PHOENIX — A judge Monday refused to lift restrictions on video coverage of the penalty phase retrial in Jodi Arias' murder case.
Citing Arias' right to a fair trial, Judge Sherry Stephens is sticking by a previous order that no footage can be broadcast until after the verdict.
A media lawyer had asked Stephens to amend her ruling and allow footage to be broadcast 30 minutes after the end of each day's proceedings, arguing the current restrictions deny the public their constitutional right to witness criminal proceedings.
Arias last year was convicted of murder in the 2008 killing of her ex-boyfriend at his suburban Phoenix home, but jurors couldn't reach a decision on her sentence. The retrial of the penalty phase begins Sept. 29. Jurors will determine whether Arias receives the death penalty or life in prison.
Stephens said her restrictions "provide for the least restrictive media access to the trial that will protect the defendant's right to a fair penalty phase retrial."
A delay of 30 minutes until after each day's court session ended "will not diminish or eliminate the likelihood of harm," the judge wrote in her ruling.
Arias' lawyers had argued that daily broadcasts of the trial might lead to defense witnesses backing out for fear of being harassed or threatened.
David Bodney, the attorney who represented television stations in their request for less restrictive camera coverage, said the judge's ruling Monday was expected but that it is a setback for transparency.
"It practically prohibits the vast majority of the interested public from witnessing what happens in the sentencing phase of the trial," Bodney said.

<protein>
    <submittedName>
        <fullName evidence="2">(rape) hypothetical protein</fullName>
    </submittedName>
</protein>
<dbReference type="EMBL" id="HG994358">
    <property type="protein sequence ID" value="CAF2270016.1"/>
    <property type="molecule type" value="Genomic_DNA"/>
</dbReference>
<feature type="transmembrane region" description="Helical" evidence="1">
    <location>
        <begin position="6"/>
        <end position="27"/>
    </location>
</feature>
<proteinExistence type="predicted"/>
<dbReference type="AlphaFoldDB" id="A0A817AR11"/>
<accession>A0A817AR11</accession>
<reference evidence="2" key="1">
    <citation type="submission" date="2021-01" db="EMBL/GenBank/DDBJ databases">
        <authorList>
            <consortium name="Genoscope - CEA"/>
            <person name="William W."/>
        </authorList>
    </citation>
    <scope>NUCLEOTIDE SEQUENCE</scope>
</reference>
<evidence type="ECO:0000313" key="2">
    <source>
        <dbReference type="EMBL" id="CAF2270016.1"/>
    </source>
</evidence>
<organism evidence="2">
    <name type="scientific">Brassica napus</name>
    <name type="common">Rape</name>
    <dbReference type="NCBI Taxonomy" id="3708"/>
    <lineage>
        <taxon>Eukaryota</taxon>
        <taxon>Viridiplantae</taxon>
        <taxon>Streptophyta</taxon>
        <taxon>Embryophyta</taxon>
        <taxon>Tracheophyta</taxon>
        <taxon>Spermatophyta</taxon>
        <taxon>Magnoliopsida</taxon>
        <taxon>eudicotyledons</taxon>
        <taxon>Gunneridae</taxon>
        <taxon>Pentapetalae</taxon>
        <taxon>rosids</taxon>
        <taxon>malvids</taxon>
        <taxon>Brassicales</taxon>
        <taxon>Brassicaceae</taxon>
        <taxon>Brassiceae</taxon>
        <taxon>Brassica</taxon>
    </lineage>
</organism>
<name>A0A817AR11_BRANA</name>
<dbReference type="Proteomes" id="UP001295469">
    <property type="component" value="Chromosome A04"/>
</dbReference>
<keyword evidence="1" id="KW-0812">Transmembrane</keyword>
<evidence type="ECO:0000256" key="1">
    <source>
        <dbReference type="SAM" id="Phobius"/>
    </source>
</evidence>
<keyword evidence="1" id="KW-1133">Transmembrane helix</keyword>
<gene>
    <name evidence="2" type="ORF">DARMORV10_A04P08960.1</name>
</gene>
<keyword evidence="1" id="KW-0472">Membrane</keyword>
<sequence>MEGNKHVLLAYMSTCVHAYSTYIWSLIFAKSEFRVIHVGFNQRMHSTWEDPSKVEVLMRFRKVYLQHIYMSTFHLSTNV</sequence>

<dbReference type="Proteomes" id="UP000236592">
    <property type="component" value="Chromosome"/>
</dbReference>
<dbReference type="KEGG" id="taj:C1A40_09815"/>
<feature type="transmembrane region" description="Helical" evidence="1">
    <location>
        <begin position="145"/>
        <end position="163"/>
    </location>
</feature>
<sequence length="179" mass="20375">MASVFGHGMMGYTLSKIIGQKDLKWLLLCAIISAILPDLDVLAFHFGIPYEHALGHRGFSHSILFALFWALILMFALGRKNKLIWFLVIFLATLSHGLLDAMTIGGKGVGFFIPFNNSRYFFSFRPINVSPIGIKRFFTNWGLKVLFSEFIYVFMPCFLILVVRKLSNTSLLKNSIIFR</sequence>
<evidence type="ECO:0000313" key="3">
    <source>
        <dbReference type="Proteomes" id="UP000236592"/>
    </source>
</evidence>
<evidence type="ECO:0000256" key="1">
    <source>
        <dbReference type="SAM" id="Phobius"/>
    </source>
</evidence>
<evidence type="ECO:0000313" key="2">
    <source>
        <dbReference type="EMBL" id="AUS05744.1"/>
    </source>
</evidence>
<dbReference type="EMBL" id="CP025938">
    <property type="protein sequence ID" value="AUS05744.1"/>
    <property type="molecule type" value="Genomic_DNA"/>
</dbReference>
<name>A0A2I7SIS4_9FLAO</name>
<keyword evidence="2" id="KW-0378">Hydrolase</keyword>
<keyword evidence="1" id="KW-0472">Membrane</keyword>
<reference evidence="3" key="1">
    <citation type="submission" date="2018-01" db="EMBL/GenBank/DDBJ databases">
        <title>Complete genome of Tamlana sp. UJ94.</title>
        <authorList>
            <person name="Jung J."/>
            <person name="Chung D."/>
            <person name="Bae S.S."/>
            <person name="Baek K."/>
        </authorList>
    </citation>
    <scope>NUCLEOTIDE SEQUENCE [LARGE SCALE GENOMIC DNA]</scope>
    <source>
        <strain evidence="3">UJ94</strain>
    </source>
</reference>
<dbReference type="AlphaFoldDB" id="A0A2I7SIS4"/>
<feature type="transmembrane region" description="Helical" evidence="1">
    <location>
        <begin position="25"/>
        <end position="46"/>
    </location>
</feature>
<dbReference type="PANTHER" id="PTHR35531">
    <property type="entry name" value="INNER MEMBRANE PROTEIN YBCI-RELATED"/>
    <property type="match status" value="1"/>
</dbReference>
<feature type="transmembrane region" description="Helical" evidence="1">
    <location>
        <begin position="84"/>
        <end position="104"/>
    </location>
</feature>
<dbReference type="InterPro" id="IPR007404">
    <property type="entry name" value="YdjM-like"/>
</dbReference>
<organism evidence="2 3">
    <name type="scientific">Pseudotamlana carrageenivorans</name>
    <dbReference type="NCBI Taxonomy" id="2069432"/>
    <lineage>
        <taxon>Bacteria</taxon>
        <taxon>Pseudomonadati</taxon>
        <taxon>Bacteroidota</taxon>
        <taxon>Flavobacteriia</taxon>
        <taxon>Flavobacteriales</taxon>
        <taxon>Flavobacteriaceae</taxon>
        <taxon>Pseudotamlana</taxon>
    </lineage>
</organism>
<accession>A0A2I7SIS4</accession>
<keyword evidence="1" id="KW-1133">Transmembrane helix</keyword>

Arias' first trial was broadcast live, but the judge denied that right this time around.
Prosecutors and defense lawyers declined to comment on the latest development.
Defense attorney Kirk Nurmi had argued that the motion to allow the daily release of video footage was simply a desire by the media "to exploit this trial for profit."
Prosecutor Juan Martinez didn't object to daily video broadcasts, noting that Arias has sought media coverage herself, offering interviews before, during and after the trial.
Martinez said Arias' defense is just seeking "to manage or attempt to control what's going out on the air waves."
Meanwhile in Colorado, a judge is considering a similar request from media attorneys to allow cameras in the courtroom for the trial of James Holmes, the defendant in the suburban Denver movie theater mass shooting.
Holmes is set for trial in December on charges of killing 12 people and wounding 70 in the 2012 attack. He has pleaded not guilty by reason of insanity in the death penalty case.
Prosecutors and defense lawyers in that case say witnesses would be vulnerable to harassment and threats if cameras are allowed in court during the trial.
A ruling is expected next week.